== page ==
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Today's Oekaki Highlight: A shout out to returning and faithful friends of TACo, who have graced us with some awesome drawings: senobdec, blacklight, solcress, p_b, umi-chan, ri-su, mogily, piffle, and congrats to Hall of Famer sabii!

The Theme Room's subject right now is: The Holidays. Because...aren't you happy they're coming up?


  


(9686) () Oekaki by dorothyblueeyes, total drawing time 3 : 11 : 46

dorothyblueeyes 2007/6/23 - 4:41:25
Painting of Nude:Period.(ho-hum,trying to practice,I need a REAL model.shits)
embo 2007/6/23 - 15:32:55
this is very beautiful! nice skintones although it looks like you usd the blur tool a lot? I like the scattered black lines. and yes, live models are priceless.
eraserhead 2007/6/24 - 3:10:37
I always set out to do stuff like this but get stuck at the 'searching the net for references' bit *nudge nudge*
I do realism so can't really give tips on doing painterly stuff, but I do know I like it -lots, reminds me a lot of oils.
dorothyblueeyes 2007/6/24 - 4:59:48
yeah, I used the airbrush a lot;I found out,people like nudes a lot,in the outside world,who sometimes BUY them. I was amazed. So,I am practicing. yeah, it is too blurry. I was trying too hard,to get the overall picture,the whole effect. I gotta study some classic nudes,in artbooks,cause THAT style is very popular.

Plus,I just am trying to "cut loose" and just THROW THE PAINT DOWN,WHAMMO. Not be so "precise",so I can be less rigid,and really learn more. Like,take more risks. I'm too big on being "safe" and "decorative," and I want to just cut loose,and take more risks. That is not as easy as it sounds.
embo 2007/6/24 - 7:26:15
yeah, in general people pay a lot of money for oil paintings and watercolor renderings. Hey, if you want to see an artist that lays out really loose and fresh nudes, you should check out Malcolm Liepke or Joseph Lorusso (just do a net search, since they are contemp you won't find any books).

I think the best exercises to help you just lay down the light would be to do some work with watercolors since you can't blend with them and they really challenge you to identify the darks and lights. hope this is useful.

keep 'em coming!! ♥
dorothyblueeyes 2007/6/26 - 20:15:6
Thanks for the comment,Embo;good idea about the watercolors.

I have a "northern eye",as opposed to the "southern eye" of Italians and southern countries;mean,we Germans and Swiss(cold countries)see black and white more easily,and hard contrasts,(see; Jan Van Eyck,Rembrandt,) whereas if you look at Italian painters, they are expert at subtle and colorful shades,and sensual flesh and shapes.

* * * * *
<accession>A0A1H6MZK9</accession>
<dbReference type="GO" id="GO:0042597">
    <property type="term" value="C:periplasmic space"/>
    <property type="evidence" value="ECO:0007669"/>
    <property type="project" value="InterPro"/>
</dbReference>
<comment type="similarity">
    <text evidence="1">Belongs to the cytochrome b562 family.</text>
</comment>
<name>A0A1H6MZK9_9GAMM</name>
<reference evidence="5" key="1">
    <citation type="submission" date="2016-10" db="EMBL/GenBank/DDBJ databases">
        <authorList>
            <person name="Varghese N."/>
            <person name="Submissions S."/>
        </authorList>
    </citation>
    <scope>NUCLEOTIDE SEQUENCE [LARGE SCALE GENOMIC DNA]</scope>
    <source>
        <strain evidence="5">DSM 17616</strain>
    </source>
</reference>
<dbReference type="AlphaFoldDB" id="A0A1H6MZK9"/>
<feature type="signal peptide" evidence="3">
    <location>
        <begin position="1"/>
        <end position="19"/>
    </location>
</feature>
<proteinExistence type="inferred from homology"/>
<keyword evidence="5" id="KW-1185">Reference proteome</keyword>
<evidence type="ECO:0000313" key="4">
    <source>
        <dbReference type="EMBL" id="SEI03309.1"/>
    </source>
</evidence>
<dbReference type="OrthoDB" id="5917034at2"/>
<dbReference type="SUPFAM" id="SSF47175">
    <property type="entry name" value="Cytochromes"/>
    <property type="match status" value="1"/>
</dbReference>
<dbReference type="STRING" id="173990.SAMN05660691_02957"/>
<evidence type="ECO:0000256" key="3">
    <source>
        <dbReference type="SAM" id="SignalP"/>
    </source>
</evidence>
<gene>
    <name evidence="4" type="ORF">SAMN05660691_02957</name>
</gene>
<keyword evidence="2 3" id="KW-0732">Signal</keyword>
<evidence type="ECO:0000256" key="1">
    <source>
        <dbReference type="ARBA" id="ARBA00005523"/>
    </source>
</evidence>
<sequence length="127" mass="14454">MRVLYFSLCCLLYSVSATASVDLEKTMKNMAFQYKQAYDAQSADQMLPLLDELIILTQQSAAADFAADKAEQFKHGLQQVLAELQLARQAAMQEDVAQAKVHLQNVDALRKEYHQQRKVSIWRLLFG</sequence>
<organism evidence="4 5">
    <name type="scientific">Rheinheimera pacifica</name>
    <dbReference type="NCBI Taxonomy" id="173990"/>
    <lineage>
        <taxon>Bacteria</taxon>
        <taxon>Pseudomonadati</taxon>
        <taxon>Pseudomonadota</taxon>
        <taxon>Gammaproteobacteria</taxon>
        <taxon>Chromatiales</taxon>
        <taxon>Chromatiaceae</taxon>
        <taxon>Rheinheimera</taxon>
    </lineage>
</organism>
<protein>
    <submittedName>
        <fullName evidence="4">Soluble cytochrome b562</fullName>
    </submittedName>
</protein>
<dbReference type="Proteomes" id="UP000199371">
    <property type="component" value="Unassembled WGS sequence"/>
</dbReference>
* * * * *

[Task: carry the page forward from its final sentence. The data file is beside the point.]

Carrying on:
I finally realized, a lot of these tendencies are from the regions,hereditiy,the races came from. In northern,cold countries,yes,you do tend to see the black & white, sharp contrasts. We do not do color as well as the Italians. However, we do shadows,darks,work with lighting,even stark, detailed reality, (Durer, and his drawing the hare?)very well.

I really do notice that all the northern painters developed this special technique, (like Jan Van Eyck)to deal with light and dark. Not only was it the special light of their weather and country,but it was how they saw it,too.

Therefore,if I try to handle paint like an Italian, very colorful,sensual,lots of different shades of colors,I am really out of my element. I can SEE very dark and light much more easily, say, like Rembrandt, than I can all the middle shades of color.I have always had trouble with them. I do not know if other people notice tendencies of their painting in one direction or another, but I suppose we all have it.

Anyone else notice whether they lean one way or another?You handle color well,but not sharp contrasts of dark and light?Or,just the opposite?Well, we're all different.

I had a friend who was an artist,who was color-blind with the color red. However,he still was a very good artist. (His brother-in-law was so impressed with his painting,he offered to get him into galleries.That is when I discovered HOW artists get into real galleries;"art lawyers" get them in,get them shows,bookings, advertising,ect.. They treat it like a business,and make the artist in to a real product.However,it takes someone with real "contacts" and money to help you into this.And my friend's brother-in-law did this for a career;he made money being an "art-lawyer." Whew!!)
embo 2007/6/27 - 0:46:4
that's incredibly interesting. I never made a connection in spite of seeing so many paintings and doing a year of art history the authors never made this connection either.

but I can definitely see it, especially with Max Beckmann for a northern example. And then there are the quintessential Titian paintings that epitomizes glowing and seductive skin tones. personally I like the harsh better but it is of course crucial to expand out abilities.




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